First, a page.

- - Saturday, October 29, 2011

SOUTH BEND, Ind. – If Saturday’s game between Navy and Notre Dame had been an actual battle on the high seas, the Midshipmen wouldn’t have even made it out of dry dock.

Choose your verb: Notre Dame stomped, trounced, bullied, overwhelmed and embarrassed the hapless Midshipmen 56-14 at Notre Dame Stadium.

It was Navy’s sixth straight loss (its longest losing streak since losing 10 in a row in 2002) — not to mention its worst overall performance and lowest scoring output in 2011 — dropping the Mids to 2-6 overall and putting their hopes of a ninth-consecutive bowl game appearance in serious jeopardy.

This was a Navy team that came into the game with the nation’s No. 3 rushing attack, averaging 325.1 yards on the ground, while the Irish were ranked 58th against the run. But did that ever change in a hurry for both sides.

Continually torpedoed by the Irish defense, Navy was held to 196 rushing yards and just 33 yards in the air in sophomore quarterback Trey Miller’s first career start for the Midshipmen, replacing injured starter Kriss Proctor.

“I’m not going to make any excuses,” Navy coach Ken Niumatalolo said. “That’s the 14th time I’ve played Notre Dame and that’s the most thorough butt-whipping we’ve gotten.”

To make matters worse, Navy’s defense let Notre Dame have its way both on the ground and in the air, giving up 442 total yards (260 passing, 182 rushing), including seven rushing touchdowns, the most the Irish have scored in a game in nearly 20 years.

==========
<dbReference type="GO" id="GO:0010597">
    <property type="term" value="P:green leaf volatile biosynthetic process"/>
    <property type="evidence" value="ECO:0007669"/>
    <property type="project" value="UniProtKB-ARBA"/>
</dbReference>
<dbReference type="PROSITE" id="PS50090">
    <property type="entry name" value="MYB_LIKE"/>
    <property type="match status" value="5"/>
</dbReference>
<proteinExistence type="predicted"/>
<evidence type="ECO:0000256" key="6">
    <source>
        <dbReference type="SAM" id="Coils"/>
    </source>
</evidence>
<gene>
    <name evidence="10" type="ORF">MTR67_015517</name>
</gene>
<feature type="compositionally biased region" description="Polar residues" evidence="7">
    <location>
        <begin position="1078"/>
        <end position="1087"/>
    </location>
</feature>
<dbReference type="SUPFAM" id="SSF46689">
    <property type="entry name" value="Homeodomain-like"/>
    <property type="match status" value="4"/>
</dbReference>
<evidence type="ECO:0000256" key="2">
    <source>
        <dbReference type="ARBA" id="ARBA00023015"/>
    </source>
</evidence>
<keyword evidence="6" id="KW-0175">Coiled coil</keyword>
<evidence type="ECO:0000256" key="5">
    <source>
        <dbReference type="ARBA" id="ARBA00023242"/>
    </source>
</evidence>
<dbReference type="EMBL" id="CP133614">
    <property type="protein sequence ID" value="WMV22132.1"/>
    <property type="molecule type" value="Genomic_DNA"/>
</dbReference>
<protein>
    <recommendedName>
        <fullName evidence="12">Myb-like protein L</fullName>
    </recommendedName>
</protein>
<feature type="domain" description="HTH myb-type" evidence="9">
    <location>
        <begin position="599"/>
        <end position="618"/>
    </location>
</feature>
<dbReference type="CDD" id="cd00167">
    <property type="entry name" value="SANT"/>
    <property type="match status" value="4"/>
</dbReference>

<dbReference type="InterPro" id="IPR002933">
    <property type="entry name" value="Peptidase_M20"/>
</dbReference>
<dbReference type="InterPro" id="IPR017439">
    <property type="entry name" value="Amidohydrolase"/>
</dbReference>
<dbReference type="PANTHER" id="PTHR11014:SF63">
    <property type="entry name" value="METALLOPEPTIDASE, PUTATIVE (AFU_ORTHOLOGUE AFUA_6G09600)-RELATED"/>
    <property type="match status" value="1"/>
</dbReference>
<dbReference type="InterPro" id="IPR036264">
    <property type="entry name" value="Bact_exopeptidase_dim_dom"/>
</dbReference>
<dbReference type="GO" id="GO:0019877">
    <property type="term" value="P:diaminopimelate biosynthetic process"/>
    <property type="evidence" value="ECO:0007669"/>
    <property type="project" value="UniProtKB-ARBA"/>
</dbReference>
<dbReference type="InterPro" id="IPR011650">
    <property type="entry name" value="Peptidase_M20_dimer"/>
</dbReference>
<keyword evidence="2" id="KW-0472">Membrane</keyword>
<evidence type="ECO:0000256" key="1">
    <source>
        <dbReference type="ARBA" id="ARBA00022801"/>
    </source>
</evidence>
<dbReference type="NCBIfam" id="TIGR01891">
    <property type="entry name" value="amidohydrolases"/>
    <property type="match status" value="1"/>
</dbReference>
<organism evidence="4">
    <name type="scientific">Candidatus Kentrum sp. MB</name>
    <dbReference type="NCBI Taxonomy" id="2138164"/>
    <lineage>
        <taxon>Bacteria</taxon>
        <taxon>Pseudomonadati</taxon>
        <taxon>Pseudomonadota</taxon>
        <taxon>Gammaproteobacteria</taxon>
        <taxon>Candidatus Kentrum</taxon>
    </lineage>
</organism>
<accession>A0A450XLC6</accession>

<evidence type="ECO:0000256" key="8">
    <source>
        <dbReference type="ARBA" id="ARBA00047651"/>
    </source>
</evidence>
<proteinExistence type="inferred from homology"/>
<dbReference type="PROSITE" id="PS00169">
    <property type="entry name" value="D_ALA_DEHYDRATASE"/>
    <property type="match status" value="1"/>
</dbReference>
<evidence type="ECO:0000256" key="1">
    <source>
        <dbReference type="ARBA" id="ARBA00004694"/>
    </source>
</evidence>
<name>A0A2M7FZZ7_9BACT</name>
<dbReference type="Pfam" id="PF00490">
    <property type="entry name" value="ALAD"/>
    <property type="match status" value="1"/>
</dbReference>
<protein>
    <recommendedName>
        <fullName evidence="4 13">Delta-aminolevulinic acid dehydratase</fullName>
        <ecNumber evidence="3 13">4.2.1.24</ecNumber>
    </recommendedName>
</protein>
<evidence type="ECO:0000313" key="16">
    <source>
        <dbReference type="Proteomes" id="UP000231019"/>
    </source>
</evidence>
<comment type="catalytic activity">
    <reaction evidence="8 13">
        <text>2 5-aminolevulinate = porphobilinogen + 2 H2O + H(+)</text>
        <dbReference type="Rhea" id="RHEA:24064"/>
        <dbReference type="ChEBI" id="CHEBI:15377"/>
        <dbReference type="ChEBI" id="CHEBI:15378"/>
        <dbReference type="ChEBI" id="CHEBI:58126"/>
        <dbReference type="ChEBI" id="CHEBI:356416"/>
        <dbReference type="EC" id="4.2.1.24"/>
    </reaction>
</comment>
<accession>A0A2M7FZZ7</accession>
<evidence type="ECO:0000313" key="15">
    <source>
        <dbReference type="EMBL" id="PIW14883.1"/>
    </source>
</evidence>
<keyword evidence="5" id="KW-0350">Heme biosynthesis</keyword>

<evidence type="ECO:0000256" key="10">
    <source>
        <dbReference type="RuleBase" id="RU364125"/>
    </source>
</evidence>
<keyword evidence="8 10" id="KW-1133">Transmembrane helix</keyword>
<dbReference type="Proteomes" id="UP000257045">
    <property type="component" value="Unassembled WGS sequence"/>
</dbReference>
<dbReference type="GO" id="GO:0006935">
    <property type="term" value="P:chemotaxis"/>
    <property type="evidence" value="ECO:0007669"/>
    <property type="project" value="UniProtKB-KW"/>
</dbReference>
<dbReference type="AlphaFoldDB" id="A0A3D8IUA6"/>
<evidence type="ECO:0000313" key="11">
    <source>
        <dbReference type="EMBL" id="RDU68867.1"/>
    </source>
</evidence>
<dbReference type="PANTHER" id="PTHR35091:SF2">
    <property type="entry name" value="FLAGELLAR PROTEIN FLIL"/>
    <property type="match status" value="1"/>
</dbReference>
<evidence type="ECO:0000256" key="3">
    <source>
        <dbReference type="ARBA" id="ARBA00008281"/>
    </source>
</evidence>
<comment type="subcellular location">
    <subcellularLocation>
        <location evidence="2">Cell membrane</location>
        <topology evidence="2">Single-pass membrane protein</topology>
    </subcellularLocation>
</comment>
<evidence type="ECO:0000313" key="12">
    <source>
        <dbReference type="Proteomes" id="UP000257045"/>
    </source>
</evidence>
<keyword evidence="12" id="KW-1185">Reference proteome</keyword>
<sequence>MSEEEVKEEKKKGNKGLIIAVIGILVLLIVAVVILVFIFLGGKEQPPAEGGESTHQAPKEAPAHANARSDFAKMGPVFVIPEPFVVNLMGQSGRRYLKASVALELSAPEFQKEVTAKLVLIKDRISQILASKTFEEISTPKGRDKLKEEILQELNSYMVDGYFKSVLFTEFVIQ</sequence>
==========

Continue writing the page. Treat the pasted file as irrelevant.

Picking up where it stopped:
“We haven’t won a game since early September and I know that’s definitely dawning on the guys and it’s dawning on me, being the captain and thinking about what this program means and what it’s about,” said Navy defensive end and team captain Jabaree Tuani.

For all intents and purposes, the game was over by the end of the first half, with Notre Dame holding a 35-7 edge. Running backs Jonas Gray and Cierre Wood paced the Irish with two touchdowns apiece in the first two quarters. Meanwhile, Navy managed just one touchdown — a 9-yard pass from Miller to Gee Gee Greene — (and a failed 47-yard field goal attempt) on seven first-half drives.

Rather than invigorate the Midshipmen, trailing 14-7, Greene’s score did nothing but tick Notre Dame off. On the first play of the next series, quarterback Tommy Rees connected on a season-high 56-yard touchdown pass to wide receiver Michael Floyd, putting the Irish ahead 21-7.

And then came the biggest and most embarrassing mistake for the Midshipmen. On the ensuing Irish kickoff, Navy’s Marcus Thomas let the ball bounce in front of him, touch his body, then fail to gain control of it, allowing Notre Dame to recover it on the Mids’ 22. Four plays later, the Irish went ahead 28-7 on a 2-yard run by Gray.

Notre Dame unquestionably had a chip on its shoulder coming into the game, still smarting from the embarrassing 31-17 loss to the University of Southern California last week. The Irish were looking to hit someone and,  unfortunately, the Midshipmen were their punching bag.